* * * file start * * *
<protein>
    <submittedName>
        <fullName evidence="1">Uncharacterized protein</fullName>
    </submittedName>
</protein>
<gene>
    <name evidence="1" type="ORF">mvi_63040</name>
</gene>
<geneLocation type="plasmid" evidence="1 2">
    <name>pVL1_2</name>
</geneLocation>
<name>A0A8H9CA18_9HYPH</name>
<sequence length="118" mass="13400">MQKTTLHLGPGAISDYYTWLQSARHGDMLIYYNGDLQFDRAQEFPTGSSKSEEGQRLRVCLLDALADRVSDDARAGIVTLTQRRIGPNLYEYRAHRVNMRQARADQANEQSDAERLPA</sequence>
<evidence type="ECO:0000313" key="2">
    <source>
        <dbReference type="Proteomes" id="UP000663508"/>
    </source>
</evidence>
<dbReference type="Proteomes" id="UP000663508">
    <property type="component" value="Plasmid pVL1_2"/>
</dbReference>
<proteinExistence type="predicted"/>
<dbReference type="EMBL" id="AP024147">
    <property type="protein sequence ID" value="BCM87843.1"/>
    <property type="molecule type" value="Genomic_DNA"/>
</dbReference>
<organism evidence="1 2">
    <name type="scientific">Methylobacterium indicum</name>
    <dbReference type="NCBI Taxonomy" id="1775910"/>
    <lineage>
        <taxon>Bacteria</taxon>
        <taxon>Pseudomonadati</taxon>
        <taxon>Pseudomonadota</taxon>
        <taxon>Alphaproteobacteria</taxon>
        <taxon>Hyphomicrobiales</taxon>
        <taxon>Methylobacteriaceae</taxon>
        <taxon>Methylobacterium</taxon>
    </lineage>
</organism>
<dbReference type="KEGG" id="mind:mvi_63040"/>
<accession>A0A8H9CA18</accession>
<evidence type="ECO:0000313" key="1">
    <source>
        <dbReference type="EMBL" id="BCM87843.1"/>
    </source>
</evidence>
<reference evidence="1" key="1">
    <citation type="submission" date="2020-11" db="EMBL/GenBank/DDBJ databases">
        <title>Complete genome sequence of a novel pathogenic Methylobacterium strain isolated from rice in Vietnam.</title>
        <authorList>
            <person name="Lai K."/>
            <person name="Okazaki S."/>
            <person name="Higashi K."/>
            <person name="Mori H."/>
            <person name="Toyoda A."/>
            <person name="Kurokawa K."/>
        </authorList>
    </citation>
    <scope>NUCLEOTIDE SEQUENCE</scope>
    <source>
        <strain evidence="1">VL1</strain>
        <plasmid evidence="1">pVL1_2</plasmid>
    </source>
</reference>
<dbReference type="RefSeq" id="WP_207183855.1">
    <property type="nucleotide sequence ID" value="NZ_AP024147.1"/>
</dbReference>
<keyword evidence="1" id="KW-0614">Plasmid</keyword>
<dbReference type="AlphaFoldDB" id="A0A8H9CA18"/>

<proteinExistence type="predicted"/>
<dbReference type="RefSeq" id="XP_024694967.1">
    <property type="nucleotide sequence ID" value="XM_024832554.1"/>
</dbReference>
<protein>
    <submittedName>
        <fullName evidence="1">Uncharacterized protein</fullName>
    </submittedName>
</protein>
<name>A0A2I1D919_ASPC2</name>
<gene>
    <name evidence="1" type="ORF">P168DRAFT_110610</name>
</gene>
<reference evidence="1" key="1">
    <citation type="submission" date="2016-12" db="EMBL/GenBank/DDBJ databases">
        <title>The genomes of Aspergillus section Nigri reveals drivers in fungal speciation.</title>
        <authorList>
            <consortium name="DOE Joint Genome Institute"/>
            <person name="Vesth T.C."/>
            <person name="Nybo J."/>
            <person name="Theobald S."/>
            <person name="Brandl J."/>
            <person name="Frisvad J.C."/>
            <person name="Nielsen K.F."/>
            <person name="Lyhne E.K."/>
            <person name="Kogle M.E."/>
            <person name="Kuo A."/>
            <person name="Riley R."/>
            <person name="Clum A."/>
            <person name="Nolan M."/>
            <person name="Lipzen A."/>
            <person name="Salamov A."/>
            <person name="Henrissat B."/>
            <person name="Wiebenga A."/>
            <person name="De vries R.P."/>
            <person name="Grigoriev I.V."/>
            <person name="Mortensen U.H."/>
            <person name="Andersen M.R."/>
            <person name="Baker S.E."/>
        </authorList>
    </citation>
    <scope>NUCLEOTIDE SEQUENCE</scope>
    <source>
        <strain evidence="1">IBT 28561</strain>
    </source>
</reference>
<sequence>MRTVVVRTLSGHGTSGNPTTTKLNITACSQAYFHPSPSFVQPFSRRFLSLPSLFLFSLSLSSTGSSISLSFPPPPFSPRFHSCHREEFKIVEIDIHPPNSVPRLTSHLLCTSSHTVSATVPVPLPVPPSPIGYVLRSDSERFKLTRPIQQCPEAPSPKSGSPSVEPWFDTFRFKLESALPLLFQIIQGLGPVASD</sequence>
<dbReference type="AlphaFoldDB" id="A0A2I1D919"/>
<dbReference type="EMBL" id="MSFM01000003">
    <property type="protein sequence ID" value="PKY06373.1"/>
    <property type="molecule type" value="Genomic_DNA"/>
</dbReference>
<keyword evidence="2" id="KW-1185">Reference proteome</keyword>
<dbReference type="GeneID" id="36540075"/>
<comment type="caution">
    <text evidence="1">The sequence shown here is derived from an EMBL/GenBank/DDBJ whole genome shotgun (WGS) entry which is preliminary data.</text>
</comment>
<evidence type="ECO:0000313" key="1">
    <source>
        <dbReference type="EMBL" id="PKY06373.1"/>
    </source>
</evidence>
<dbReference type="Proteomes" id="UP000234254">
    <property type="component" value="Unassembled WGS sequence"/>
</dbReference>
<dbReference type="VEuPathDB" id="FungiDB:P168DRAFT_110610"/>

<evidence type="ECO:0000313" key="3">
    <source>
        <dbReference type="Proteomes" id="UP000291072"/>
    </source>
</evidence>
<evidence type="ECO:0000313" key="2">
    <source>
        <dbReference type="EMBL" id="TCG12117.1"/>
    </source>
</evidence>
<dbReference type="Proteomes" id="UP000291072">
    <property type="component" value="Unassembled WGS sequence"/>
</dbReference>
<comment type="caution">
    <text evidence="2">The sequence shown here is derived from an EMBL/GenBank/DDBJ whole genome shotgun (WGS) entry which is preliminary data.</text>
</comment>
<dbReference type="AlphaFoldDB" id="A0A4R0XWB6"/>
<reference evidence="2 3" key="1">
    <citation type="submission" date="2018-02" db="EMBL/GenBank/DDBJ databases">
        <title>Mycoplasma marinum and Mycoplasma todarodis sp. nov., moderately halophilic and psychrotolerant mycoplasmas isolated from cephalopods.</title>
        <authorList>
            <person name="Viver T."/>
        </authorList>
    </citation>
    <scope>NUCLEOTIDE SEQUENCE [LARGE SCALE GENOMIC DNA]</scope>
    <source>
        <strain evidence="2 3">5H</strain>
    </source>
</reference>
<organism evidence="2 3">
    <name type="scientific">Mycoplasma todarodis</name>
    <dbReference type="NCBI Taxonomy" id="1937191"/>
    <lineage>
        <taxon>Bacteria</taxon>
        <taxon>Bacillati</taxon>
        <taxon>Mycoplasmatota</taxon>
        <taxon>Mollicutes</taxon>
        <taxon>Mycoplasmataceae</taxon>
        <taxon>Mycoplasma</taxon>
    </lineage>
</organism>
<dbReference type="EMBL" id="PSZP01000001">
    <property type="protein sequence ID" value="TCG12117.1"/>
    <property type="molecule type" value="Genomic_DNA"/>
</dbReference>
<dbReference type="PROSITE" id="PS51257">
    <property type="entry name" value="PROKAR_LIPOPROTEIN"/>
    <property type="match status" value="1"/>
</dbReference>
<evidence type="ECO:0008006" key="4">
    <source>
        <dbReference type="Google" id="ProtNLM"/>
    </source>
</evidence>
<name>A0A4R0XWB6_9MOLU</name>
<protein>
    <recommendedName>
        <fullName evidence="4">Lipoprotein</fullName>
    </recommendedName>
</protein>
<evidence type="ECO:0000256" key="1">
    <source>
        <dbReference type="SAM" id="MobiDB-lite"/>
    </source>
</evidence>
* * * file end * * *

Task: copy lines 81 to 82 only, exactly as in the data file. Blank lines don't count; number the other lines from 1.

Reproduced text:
    <name evidence="1" type="ORF">P168DRAFT_110610</name>
</gene>